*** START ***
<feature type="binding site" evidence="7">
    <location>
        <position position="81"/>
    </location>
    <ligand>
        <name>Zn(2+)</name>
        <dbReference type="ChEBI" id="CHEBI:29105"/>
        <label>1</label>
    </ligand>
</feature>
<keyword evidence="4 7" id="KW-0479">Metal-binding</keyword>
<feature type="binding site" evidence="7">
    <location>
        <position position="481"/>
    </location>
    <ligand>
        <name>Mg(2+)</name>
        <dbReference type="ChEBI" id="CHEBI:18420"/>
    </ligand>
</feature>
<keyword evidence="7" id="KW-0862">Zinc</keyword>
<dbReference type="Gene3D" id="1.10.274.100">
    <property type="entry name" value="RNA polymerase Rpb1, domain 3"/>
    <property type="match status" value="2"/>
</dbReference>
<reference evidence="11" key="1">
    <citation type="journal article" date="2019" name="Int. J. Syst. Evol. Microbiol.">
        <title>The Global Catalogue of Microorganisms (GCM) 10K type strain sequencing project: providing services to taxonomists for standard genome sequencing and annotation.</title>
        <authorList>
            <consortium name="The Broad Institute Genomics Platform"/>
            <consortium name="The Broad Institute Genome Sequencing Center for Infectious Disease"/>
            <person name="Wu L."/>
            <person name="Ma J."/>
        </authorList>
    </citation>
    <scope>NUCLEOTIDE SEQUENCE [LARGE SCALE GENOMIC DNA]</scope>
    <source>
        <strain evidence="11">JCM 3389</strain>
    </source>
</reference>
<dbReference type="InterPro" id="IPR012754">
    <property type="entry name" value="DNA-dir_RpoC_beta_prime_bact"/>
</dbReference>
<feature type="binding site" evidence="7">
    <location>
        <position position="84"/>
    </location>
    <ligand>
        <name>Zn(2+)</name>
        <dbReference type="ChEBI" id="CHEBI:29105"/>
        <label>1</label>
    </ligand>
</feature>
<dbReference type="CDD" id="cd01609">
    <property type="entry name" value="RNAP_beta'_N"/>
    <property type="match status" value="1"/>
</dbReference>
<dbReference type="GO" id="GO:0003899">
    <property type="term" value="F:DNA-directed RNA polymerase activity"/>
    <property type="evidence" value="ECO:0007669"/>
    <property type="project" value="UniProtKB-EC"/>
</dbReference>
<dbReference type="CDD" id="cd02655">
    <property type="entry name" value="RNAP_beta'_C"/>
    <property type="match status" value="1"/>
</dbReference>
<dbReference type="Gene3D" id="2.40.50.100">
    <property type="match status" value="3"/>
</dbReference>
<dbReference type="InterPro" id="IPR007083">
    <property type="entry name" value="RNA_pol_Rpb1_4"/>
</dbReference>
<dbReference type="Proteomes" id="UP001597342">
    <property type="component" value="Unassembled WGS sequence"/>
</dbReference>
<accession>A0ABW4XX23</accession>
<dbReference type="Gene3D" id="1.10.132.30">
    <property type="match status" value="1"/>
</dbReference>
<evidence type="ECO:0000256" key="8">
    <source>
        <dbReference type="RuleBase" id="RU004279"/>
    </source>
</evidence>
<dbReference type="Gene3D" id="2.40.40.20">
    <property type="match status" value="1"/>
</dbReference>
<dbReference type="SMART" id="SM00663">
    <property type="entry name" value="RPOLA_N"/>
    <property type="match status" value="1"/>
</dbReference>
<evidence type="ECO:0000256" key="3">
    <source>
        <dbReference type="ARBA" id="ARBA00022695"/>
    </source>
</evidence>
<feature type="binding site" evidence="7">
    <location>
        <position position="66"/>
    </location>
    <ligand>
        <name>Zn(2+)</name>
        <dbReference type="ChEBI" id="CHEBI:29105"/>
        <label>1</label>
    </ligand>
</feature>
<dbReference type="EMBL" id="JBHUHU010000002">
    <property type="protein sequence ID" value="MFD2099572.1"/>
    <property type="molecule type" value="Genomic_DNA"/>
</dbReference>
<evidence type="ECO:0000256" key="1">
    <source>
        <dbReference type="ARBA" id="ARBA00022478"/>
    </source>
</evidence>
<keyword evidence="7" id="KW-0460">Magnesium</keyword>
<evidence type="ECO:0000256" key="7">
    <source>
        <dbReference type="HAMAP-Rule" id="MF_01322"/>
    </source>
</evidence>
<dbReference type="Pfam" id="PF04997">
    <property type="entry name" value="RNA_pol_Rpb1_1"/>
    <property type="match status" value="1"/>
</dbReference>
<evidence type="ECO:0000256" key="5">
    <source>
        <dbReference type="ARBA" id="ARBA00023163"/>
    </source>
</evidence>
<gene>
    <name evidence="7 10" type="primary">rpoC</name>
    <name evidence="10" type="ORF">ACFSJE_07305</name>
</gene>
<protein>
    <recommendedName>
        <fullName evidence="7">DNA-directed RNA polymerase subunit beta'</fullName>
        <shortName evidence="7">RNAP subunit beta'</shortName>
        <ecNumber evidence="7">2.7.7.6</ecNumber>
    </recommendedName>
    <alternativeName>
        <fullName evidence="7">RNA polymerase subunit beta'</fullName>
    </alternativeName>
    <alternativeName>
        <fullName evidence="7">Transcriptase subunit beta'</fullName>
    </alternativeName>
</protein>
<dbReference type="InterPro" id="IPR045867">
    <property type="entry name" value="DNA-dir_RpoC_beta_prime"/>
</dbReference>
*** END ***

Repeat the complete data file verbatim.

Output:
<feature type="binding site" evidence="7">
    <location>
        <position position="81"/>
    </location>
    <ligand>
        <name>Zn(2+)</name>
        <dbReference type="ChEBI" id="CHEBI:29105"/>
        <label>1</label>
    </ligand>
</feature>
<keyword evidence="4 7" id="KW-0479">Metal-binding</keyword>
<feature type="binding site" evidence="7">
    <location>
        <position position="481"/>
    </location>
    <ligand>
        <name>Mg(2+)</name>
        <dbReference type="ChEBI" id="CHEBI:18420"/>
    </ligand>
</feature>
<keyword evidence="7" id="KW-0862">Zinc</keyword>
<dbReference type="Gene3D" id="1.10.274.100">
    <property type="entry name" value="RNA polymerase Rpb1, domain 3"/>
    <property type="match status" value="2"/>
</dbReference>
<reference evidence="11" key="1">
    <citation type="journal article" date="2019" name="Int. J. Syst. Evol. Microbiol.">
        <title>The Global Catalogue of Microorganisms (GCM) 10K type strain sequencing project: providing services to taxonomists for standard genome sequencing and annotation.</title>
        <authorList>
            <consortium name="The Broad Institute Genomics Platform"/>
            <consortium name="The Broad Institute Genome Sequencing Center for Infectious Disease"/>
            <person name="Wu L."/>
            <person name="Ma J."/>
        </authorList>
    </citation>
    <scope>NUCLEOTIDE SEQUENCE [LARGE SCALE GENOMIC DNA]</scope>
    <source>
        <strain evidence="11">JCM 3389</strain>
    </source>
</reference>
<dbReference type="InterPro" id="IPR012754">
    <property type="entry name" value="DNA-dir_RpoC_beta_prime_bact"/>
</dbReference>
<feature type="binding site" evidence="7">
    <location>
        <position position="84"/>
    </location>
    <ligand>
        <name>Zn(2+)</name>
        <dbReference type="ChEBI" id="CHEBI:29105"/>
        <label>1</label>
    </ligand>
</feature>
<dbReference type="CDD" id="cd01609">
    <property type="entry name" value="RNAP_beta'_N"/>
    <property type="match status" value="1"/>
</dbReference>
<dbReference type="GO" id="GO:0003899">
    <property type="term" value="F:DNA-directed RNA polymerase activity"/>
    <property type="evidence" value="ECO:0007669"/>
    <property type="project" value="UniProtKB-EC"/>
</dbReference>
<dbReference type="CDD" id="cd02655">
    <property type="entry name" value="RNAP_beta'_C"/>
    <property type="match status" value="1"/>
</dbReference>
<dbReference type="Gene3D" id="2.40.50.100">
    <property type="match status" value="3"/>
</dbReference>
<dbReference type="InterPro" id="IPR007083">
    <property type="entry name" value="RNA_pol_Rpb1_4"/>
</dbReference>
<dbReference type="Proteomes" id="UP001597342">
    <property type="component" value="Unassembled WGS sequence"/>
</dbReference>
<accession>A0ABW4XX23</accession>
<dbReference type="Gene3D" id="1.10.132.30">
    <property type="match status" value="1"/>
</dbReference>
<evidence type="ECO:0000256" key="8">
    <source>
        <dbReference type="RuleBase" id="RU004279"/>
    </source>
</evidence>
<dbReference type="Gene3D" id="2.40.40.20">
    <property type="match status" value="1"/>
</dbReference>
<dbReference type="SMART" id="SM00663">
    <property type="entry name" value="RPOLA_N"/>
    <property type="match status" value="1"/>
</dbReference>
<evidence type="ECO:0000256" key="3">
    <source>
        <dbReference type="ARBA" id="ARBA00022695"/>
    </source>
</evidence>
<feature type="binding site" evidence="7">
    <location>
        <position position="66"/>
    </location>
    <ligand>
        <name>Zn(2+)</name>
        <dbReference type="ChEBI" id="CHEBI:29105"/>
        <label>1</label>
    </ligand>
</feature>
<dbReference type="EMBL" id="JBHUHU010000002">
    <property type="protein sequence ID" value="MFD2099572.1"/>
    <property type="molecule type" value="Genomic_DNA"/>
</dbReference>
<evidence type="ECO:0000256" key="1">
    <source>
        <dbReference type="ARBA" id="ARBA00022478"/>
    </source>
</evidence>
<keyword evidence="7" id="KW-0460">Magnesium</keyword>
<evidence type="ECO:0000256" key="7">
    <source>
        <dbReference type="HAMAP-Rule" id="MF_01322"/>
    </source>
</evidence>
<dbReference type="Pfam" id="PF04997">
    <property type="entry name" value="RNA_pol_Rpb1_1"/>
    <property type="match status" value="1"/>
</dbReference>
<evidence type="ECO:0000256" key="5">
    <source>
        <dbReference type="ARBA" id="ARBA00023163"/>
    </source>
</evidence>
<gene>
    <name evidence="7 10" type="primary">rpoC</name>
    <name evidence="10" type="ORF">ACFSJE_07305</name>
</gene>
<protein>
    <recommendedName>
        <fullName evidence="7">DNA-directed RNA polymerase subunit beta'</fullName>
        <shortName evidence="7">RNAP subunit beta'</shortName>
        <ecNumber evidence="7">2.7.7.6</ecNumber>
    </recommendedName>
    <alternativeName>
        <fullName evidence="7">RNA polymerase subunit beta'</fullName>
    </alternativeName>
    <alternativeName>
        <fullName evidence="7">Transcriptase subunit beta'</fullName>
    </alternativeName>
</protein>
<dbReference type="InterPro" id="IPR045867">
    <property type="entry name" value="DNA-dir_RpoC_beta_prime"/>
</dbReference>